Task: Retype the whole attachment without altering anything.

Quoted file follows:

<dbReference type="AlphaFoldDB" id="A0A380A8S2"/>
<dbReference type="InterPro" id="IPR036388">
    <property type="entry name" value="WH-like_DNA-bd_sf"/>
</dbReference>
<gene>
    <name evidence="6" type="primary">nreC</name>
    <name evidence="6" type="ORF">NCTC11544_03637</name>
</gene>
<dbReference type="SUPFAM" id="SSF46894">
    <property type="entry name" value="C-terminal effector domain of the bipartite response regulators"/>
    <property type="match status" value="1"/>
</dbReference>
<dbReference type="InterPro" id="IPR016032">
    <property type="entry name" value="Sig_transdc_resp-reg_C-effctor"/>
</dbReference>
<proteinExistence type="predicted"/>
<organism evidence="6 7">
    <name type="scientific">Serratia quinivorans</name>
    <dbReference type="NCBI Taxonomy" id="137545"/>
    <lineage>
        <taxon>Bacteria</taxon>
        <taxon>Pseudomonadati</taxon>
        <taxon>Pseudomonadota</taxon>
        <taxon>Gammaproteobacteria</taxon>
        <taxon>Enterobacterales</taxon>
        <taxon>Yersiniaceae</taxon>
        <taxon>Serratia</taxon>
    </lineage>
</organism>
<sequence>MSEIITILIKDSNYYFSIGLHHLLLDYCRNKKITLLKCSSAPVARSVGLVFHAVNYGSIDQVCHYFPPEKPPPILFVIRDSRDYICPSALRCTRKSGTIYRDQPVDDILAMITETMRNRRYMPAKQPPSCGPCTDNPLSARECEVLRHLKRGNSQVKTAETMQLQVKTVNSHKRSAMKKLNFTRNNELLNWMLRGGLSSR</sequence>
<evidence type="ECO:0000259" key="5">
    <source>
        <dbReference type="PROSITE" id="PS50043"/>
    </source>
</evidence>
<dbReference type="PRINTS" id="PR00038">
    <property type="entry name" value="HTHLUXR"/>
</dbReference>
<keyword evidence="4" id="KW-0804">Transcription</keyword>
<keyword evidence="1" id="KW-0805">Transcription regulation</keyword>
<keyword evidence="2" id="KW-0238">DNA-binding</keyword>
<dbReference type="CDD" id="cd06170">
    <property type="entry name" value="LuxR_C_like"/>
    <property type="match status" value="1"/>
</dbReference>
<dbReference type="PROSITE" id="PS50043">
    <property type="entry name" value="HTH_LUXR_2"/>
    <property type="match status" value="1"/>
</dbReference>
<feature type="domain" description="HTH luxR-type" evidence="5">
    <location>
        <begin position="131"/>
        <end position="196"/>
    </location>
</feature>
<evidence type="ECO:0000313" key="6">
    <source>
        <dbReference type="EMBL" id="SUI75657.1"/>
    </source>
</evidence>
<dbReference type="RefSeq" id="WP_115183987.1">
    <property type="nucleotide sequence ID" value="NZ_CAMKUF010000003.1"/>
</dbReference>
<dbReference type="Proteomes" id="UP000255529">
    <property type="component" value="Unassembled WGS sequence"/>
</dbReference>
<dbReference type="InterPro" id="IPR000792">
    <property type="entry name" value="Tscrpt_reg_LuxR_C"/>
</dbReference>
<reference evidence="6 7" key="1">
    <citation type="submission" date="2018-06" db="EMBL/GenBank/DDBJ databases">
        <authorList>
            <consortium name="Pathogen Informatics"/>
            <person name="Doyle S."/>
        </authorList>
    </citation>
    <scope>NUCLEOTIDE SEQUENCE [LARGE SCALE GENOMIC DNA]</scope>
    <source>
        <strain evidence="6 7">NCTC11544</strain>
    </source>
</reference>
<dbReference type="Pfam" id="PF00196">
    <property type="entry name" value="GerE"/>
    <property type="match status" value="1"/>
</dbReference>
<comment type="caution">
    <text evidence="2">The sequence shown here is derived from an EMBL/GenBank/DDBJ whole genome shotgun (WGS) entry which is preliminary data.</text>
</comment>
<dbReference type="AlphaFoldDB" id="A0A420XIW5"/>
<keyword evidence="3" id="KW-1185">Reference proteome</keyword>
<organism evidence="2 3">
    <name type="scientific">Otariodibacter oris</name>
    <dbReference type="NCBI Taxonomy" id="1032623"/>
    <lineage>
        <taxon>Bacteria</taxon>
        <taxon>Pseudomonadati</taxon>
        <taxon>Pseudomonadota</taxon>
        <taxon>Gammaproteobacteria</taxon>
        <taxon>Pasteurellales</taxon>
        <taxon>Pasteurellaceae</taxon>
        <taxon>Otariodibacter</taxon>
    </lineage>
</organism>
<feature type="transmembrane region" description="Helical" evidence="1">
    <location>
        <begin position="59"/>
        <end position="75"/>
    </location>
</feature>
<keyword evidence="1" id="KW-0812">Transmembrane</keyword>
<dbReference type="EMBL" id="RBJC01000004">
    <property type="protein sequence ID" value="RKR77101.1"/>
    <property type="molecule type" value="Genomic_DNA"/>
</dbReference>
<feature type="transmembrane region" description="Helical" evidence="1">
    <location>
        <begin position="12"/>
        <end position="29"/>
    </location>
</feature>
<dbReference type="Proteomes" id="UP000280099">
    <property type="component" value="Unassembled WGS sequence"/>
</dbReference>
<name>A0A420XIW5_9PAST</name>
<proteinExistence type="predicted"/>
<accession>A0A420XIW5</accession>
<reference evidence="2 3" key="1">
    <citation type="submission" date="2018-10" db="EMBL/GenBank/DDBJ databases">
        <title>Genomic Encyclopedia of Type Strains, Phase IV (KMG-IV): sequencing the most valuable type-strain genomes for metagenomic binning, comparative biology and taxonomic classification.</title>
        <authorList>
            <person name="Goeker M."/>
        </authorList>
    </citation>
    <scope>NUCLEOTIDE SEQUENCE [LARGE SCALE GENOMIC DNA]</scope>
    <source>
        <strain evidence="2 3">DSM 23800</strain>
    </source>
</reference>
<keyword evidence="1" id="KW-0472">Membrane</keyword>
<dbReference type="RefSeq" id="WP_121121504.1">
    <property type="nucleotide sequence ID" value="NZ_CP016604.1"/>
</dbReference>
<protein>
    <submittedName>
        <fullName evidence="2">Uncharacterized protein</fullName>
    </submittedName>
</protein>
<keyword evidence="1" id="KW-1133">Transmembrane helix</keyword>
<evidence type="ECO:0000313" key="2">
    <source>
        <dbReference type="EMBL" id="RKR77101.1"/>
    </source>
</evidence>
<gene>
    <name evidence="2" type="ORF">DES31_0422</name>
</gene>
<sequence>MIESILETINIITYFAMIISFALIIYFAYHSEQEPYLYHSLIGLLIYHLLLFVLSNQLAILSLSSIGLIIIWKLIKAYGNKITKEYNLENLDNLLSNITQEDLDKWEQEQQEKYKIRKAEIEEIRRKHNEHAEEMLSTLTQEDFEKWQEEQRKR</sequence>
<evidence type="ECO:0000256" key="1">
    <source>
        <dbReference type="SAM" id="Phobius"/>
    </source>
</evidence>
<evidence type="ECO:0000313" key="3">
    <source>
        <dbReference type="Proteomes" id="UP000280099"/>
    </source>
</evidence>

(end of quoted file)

<dbReference type="AlphaFoldDB" id="A0A380A8S2"/>
<dbReference type="InterPro" id="IPR036388">
    <property type="entry name" value="WH-like_DNA-bd_sf"/>
</dbReference>
<gene>
    <name evidence="6" type="primary">nreC</name>
    <name evidence="6" type="ORF">NCTC11544_03637</name>
</gene>
<dbReference type="SUPFAM" id="SSF46894">
    <property type="entry name" value="C-terminal effector domain of the bipartite response regulators"/>
    <property type="match status" value="1"/>
</dbReference>
<dbReference type="InterPro" id="IPR016032">
    <property type="entry name" value="Sig_transdc_resp-reg_C-effctor"/>
</dbReference>
<proteinExistence type="predicted"/>
<organism evidence="6 7">
    <name type="scientific">Serratia quinivorans</name>
    <dbReference type="NCBI Taxonomy" id="137545"/>
    <lineage>
        <taxon>Bacteria</taxon>
        <taxon>Pseudomonadati</taxon>
        <taxon>Pseudomonadota</taxon>
        <taxon>Gammaproteobacteria</taxon>
        <taxon>Enterobacterales</taxon>
        <taxon>Yersiniaceae</taxon>
        <taxon>Serratia</taxon>
    </lineage>
</organism>
<sequence>MSEIITILIKDSNYYFSIGLHHLLLDYCRNKKITLLKCSSAPVARSVGLVFHAVNYGSIDQVCHYFPPEKPPPILFVIRDSRDYICPSALRCTRKSGTIYRDQPVDDILAMITETMRNRRYMPAKQPPSCGPCTDNPLSARECEVLRHLKRGNSQVKTAETMQLQVKTVNSHKRSAMKKLNFTRNNELLNWMLRGGLSSR</sequence>
<evidence type="ECO:0000259" key="5">
    <source>
        <dbReference type="PROSITE" id="PS50043"/>
    </source>
</evidence>
<dbReference type="PRINTS" id="PR00038">
    <property type="entry name" value="HTHLUXR"/>
</dbReference>
<keyword evidence="4" id="KW-0804">Transcription</keyword>
<keyword evidence="1" id="KW-0805">Transcription regulation</keyword>
<keyword evidence="2" id="KW-0238">DNA-binding</keyword>
<dbReference type="CDD" id="cd06170">
    <property type="entry name" value="LuxR_C_like"/>
    <property type="match status" value="1"/>
</dbReference>
<dbReference type="PROSITE" id="PS50043">
    <property type="entry name" value="HTH_LUXR_2"/>
    <property type="match status" value="1"/>
</dbReference>
<feature type="domain" description="HTH luxR-type" evidence="5">
    <location>
        <begin position="131"/>
        <end position="196"/>
    </location>
</feature>
<evidence type="ECO:0000313" key="6">
    <source>
        <dbReference type="EMBL" id="SUI75657.1"/>
    </source>
</evidence>
<dbReference type="RefSeq" id="WP_115183987.1">
    <property type="nucleotide sequence ID" value="NZ_CAMKUF010000003.1"/>
</dbReference>
<dbReference type="Proteomes" id="UP000255529">
    <property type="component" value="Unassembled WGS sequence"/>
</dbReference>
<dbReference type="InterPro" id="IPR000792">
    <property type="entry name" value="Tscrpt_reg_LuxR_C"/>
</dbReference>
<reference evidence="6 7" key="1">
    <citation type="submission" date="2018-06" db="EMBL/GenBank/DDBJ databases">
        <authorList>
            <consortium name="Pathogen Informatics"/>
            <person name="Doyle S."/>
        </authorList>
    </citation>
    <scope>NUCLEOTIDE SEQUENCE [LARGE SCALE GENOMIC DNA]</scope>
    <source>
        <strain evidence="6 7">NCTC11544</strain>
    </source>
</reference>
<dbReference type="Pfam" id="PF00196">
    <property type="entry name" value="GerE"/>
    <property type="match status" value="1"/>
</dbReference>
<comment type="caution">
    <text evidence="2">The sequence shown here is derived from an EMBL/GenBank/DDBJ whole genome shotgun (WGS) entry which is preliminary data.</text>
</comment>
<dbReference type="AlphaFoldDB" id="A0A420XIW5"/>
<keyword evidence="3" id="KW-1185">Reference proteome</keyword>
<organism evidence="2 3">
    <name type="scientific">Otariodibacter oris</name>
    <dbReference type="NCBI Taxonomy" id="1032623"/>
    <lineage>
        <taxon>Bacteria</taxon>
        <taxon>Pseudomonadati</taxon>
        <taxon>Pseudomonadota</taxon>
        <taxon>Gammaproteobacteria</taxon>
        <taxon>Pasteurellales</taxon>
        <taxon>Pasteurellaceae</taxon>
        <taxon>Otariodibacter</taxon>
    </lineage>
</organism>
<feature type="transmembrane region" description="Helical" evidence="1">
    <location>
        <begin position="59"/>
        <end position="75"/>
    </location>
</feature>
<keyword evidence="1" id="KW-0812">Transmembrane</keyword>
<dbReference type="EMBL" id="RBJC01000004">
    <property type="protein sequence ID" value="RKR77101.1"/>
    <property type="molecule type" value="Genomic_DNA"/>
</dbReference>
<feature type="transmembrane region" description="Helical" evidence="1">
    <location>
        <begin position="12"/>
        <end position="29"/>
    </location>
</feature>
<dbReference type="Proteomes" id="UP000280099">
    <property type="component" value="Unassembled WGS sequence"/>
</dbReference>
<name>A0A420XIW5_9PAST</name>
<proteinExistence type="predicted"/>
<accession>A0A420XIW5</accession>
<reference evidence="2 3" key="1">
    <citation type="submission" date="2018-10" db="EMBL/GenBank/DDBJ databases">
        <title>Genomic Encyclopedia of Type Strains, Phase IV (KMG-IV): sequencing the most valuable type-strain genomes for metagenomic binning, comparative biology and taxonomic classification.</title>
        <authorList>
            <person name="Goeker M."/>
        </authorList>
    </citation>
    <scope>NUCLEOTIDE SEQUENCE [LARGE SCALE GENOMIC DNA]</scope>
    <source>
        <strain evidence="2 3">DSM 23800</strain>
    </source>
</reference>
<keyword evidence="1" id="KW-0472">Membrane</keyword>
<dbReference type="RefSeq" id="WP_121121504.1">
    <property type="nucleotide sequence ID" value="NZ_CP016604.1"/>
</dbReference>
<protein>
    <submittedName>
        <fullName evidence="2">Uncharacterized protein</fullName>
    </submittedName>
</protein>
<keyword evidence="1" id="KW-1133">Transmembrane helix</keyword>
<evidence type="ECO:0000313" key="2">
    <source>
        <dbReference type="EMBL" id="RKR77101.1"/>
    </source>
</evidence>
<gene>
    <name evidence="2" type="ORF">DES31_0422</name>
</gene>
<sequence>MIESILETINIITYFAMIISFALIIYFAYHSEQEPYLYHSLIGLLIYHLLLFVLSNQLAILSLSSIGLIIIWKLIKAYGNKITKEYNLENLDNLLSNITQEDLDKWEQEQQEKYKIRKAEIEEIRRKHNEHAEEMLSTLTQEDFEKWQEEQRKR</sequence>
<evidence type="ECO:0000256" key="1">
    <source>
        <dbReference type="SAM" id="Phobius"/>
    </source>
</evidence>
<evidence type="ECO:0000313" key="3">
    <source>
        <dbReference type="Proteomes" id="UP000280099"/>
    </source>
</evidence>